Al Badia memories

“I played a full season on the Challenge Tour in 2013 and played all year pretty much all over the world. The biggest event that year was in Kazakhstan and the final was here in Dubai at Al Badia Golf Club in Festival City which I really enjoyed. It’s a great shame that the golf club is not there anymore,” he says. “I think the Challenge Tour provides great preparation for the European Tour with the top 15 players from the rankings promoted to the European Tour for the following season. They certainly deserve their success because they have played great golf all year all around the world. The courses on the European Tour are a bit more difficult and you have to adapt to that change but it’s a great stepping stone to the European Tour.”

Keeping his card

After graduating to the European Tour as one of the top 15 on the 2013 Challenge Tour Rankings, Otaegui spent
the next couple of seasons finding his feet, returning to Q-School twice in order to retain his playing priveleges. In 2016 he finished comfortably within the Race to Dubai Rankings cut line of 110, in 69th place, to keep his card which gave him the foundation to kick on last season.

After a slow start, and some swing changes with his coach aimed at gaining more consistency off the tee, led to a big improvement over the summer and it all came together with a tied seventh place finish at the Rolex Series’ HNA Open de France at Le Golf National in Paris, the venue for this year’s Ryder Cup.

A few weeks later Otaegui added a top five finish at the Porsche European Open in Hamburg before claiming his first title in his next outing, beating home favourite Marcel Siem 2&1 in the final of the Saltire Energy Paul Lawrie Match Play at Bad Griesbach Golf Resort in Germany. “I started playing okay at the first event in South Africa but I was still struggling to make the weekends,” said Otaegui, who missed six cuts in a row prior to his uplift in form over the summer period.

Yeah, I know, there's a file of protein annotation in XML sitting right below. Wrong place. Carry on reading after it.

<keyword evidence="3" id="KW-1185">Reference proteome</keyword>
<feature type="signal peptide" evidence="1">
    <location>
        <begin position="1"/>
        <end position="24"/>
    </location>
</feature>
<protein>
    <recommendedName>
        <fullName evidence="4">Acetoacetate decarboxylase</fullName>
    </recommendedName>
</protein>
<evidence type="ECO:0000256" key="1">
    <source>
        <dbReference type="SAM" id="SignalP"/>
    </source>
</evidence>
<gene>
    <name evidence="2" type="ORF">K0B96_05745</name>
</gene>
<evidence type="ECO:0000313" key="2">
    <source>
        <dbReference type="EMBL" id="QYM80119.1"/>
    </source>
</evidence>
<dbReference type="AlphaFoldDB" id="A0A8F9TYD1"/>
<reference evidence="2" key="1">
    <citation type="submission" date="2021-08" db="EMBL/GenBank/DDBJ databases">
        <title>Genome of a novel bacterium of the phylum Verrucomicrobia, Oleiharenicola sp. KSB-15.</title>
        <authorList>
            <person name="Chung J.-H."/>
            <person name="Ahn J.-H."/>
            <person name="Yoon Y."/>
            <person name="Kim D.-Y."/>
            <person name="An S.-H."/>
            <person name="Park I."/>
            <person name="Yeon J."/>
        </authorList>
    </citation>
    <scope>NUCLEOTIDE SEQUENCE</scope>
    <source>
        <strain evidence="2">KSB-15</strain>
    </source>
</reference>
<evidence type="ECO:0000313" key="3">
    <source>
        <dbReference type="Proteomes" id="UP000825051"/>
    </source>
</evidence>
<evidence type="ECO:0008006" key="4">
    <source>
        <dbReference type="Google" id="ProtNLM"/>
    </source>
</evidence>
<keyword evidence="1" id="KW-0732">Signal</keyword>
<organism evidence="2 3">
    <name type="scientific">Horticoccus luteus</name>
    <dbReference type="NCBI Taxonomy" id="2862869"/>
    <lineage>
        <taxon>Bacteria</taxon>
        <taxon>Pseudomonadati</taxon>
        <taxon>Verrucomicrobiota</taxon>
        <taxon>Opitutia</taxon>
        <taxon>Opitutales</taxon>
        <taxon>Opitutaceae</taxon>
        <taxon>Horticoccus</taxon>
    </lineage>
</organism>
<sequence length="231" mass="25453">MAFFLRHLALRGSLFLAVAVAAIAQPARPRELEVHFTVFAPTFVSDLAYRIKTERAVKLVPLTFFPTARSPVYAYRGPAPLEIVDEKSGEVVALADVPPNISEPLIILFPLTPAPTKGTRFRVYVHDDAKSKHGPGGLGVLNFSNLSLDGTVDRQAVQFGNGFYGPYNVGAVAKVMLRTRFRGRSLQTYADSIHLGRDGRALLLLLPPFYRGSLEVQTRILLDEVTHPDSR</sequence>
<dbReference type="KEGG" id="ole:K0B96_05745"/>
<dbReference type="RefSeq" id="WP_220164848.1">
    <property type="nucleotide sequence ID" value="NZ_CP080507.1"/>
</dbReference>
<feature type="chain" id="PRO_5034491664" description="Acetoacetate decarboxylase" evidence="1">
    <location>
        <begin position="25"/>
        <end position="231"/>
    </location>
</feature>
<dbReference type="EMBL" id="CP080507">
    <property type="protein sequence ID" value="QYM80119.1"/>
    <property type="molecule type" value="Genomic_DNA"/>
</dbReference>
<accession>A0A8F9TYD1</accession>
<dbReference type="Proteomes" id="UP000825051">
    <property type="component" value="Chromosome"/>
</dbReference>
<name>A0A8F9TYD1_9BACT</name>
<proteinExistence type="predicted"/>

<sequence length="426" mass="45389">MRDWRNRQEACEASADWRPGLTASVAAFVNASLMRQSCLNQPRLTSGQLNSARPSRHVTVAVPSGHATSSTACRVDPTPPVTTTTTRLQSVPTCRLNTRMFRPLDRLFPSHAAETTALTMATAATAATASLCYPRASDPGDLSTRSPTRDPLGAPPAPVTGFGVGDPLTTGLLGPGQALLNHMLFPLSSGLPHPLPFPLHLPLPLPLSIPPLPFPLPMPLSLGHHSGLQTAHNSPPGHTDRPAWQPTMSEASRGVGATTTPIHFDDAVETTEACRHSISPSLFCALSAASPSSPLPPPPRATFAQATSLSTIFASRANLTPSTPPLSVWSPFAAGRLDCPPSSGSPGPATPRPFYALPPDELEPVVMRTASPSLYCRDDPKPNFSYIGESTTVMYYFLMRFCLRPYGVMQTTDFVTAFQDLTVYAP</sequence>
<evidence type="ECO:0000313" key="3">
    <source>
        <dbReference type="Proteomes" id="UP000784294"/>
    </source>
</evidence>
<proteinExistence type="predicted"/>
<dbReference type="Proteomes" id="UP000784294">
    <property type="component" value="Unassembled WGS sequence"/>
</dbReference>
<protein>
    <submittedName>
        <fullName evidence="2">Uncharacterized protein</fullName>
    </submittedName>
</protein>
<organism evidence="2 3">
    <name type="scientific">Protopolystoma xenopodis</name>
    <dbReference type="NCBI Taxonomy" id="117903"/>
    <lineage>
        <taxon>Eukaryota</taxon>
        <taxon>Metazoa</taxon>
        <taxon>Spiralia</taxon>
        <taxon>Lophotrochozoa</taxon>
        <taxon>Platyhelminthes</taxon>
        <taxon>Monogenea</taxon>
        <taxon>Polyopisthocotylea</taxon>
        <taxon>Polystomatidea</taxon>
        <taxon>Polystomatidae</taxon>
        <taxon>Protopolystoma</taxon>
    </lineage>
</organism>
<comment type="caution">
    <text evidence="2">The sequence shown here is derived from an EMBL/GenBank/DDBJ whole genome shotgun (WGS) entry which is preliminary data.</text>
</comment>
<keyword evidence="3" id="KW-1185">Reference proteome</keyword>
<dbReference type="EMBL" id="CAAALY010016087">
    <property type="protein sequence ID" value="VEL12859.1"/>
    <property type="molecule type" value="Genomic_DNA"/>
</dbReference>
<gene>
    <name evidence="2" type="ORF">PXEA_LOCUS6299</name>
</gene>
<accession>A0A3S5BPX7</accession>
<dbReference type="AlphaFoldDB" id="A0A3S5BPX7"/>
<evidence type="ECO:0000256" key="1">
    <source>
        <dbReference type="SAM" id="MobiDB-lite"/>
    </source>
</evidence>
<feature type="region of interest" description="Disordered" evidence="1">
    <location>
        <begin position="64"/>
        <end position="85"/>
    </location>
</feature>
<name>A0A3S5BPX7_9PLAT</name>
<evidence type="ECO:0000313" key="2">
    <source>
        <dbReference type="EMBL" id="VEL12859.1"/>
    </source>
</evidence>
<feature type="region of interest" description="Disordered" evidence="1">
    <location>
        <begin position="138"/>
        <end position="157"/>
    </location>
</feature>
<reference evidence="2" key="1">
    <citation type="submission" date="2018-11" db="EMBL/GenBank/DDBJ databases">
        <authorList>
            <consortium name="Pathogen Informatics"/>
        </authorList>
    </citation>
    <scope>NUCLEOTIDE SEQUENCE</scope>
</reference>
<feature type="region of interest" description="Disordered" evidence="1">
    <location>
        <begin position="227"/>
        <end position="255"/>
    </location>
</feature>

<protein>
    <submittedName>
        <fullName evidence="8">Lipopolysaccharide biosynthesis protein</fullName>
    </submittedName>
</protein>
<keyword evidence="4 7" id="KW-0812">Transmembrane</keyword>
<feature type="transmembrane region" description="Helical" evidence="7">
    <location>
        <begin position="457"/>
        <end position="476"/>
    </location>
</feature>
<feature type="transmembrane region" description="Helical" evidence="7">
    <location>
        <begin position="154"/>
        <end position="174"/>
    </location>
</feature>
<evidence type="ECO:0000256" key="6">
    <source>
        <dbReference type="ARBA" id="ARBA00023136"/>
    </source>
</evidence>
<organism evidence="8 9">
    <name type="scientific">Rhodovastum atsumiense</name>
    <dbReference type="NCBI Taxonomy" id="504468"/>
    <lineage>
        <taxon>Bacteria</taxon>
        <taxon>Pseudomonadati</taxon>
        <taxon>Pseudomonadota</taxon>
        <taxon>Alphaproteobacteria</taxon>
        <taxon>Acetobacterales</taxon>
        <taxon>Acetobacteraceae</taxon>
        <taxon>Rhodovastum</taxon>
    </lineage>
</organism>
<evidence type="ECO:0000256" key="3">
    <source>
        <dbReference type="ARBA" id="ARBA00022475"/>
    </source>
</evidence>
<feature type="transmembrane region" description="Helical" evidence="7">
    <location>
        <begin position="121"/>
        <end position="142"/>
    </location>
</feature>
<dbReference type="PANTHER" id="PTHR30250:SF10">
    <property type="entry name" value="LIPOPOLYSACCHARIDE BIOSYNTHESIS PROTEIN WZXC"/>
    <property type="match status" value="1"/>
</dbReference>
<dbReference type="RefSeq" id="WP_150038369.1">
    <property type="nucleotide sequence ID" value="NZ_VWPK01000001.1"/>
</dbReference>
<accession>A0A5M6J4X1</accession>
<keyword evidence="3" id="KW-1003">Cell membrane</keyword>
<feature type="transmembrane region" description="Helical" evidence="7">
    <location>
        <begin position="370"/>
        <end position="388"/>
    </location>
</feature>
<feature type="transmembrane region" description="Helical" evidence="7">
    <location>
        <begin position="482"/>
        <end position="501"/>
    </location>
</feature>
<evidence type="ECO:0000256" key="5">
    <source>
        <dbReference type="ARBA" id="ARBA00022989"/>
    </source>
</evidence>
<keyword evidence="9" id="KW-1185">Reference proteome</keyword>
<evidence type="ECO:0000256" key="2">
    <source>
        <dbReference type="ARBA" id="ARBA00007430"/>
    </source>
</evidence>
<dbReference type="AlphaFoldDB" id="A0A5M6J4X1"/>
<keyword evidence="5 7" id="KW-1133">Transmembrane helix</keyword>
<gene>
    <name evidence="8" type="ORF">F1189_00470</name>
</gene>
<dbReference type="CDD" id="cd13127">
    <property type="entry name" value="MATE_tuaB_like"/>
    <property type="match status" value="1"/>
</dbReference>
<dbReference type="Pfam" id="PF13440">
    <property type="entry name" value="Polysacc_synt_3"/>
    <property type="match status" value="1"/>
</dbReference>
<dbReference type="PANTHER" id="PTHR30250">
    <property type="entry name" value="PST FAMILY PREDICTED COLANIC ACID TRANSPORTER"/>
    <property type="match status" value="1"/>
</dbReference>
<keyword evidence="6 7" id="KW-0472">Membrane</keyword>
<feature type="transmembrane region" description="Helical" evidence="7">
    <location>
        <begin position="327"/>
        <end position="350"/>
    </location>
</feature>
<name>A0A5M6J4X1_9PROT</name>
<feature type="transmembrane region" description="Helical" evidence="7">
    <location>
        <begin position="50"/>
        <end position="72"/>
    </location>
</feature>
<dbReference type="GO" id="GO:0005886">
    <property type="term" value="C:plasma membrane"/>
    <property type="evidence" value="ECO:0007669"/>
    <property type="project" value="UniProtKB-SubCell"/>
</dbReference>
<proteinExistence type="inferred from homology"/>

In Control

“I started to feel better on the course around May and I was pleased with my performance at the French Open. I was leading after two days and had a good weekend. I didn’t do enough for the win but still managed to finish seventh. That was the first time I really enjoyed myself on the course. I felt I was in control of what I was doing.

“After that, I had a very good summer in the Rolex Series events – the Irish and Scottish Opens – finishing in the top 20 in both and then winning the Match Play at the end of August was a very special moment.” Having now played Tour golf for the past seven seasons, Otaegui is used to the constant travelling and long hours spent in hotel rooms during tournament weeks. Boredom is something that all players have to combat and the charismatic Spaniard has found a novel way of keeping himself occupied while on his travels.

“I’ve always loved music and singing. Unfortunately, I don’t play an instrument even though I would love to,” he says. “As you know, we have some time to kill when we aren’t playing golf so I always have a piece of paper with me and I like writing lyrics.

“A couple of years ago I was here In Dubai with a friend who is a musician. We were having breakfast together and
he told me he’d just got a new studio. He suggested we make a CD. So we went in the studio and recorded some songs over two days. That’s how it started. I still love singing but I’m just focusing on my golf at the moment.”

You can find the results of his recording debut on YouTube. He’s got a decent voice and with his pop star good looks and a confident demeanour to boot, you wouldn’t put it past him becoming a hit in the music world. But for now, El Pirata looks set to plunder more titles on the European Tour, not to mention turning the heads of his legion of female admirers.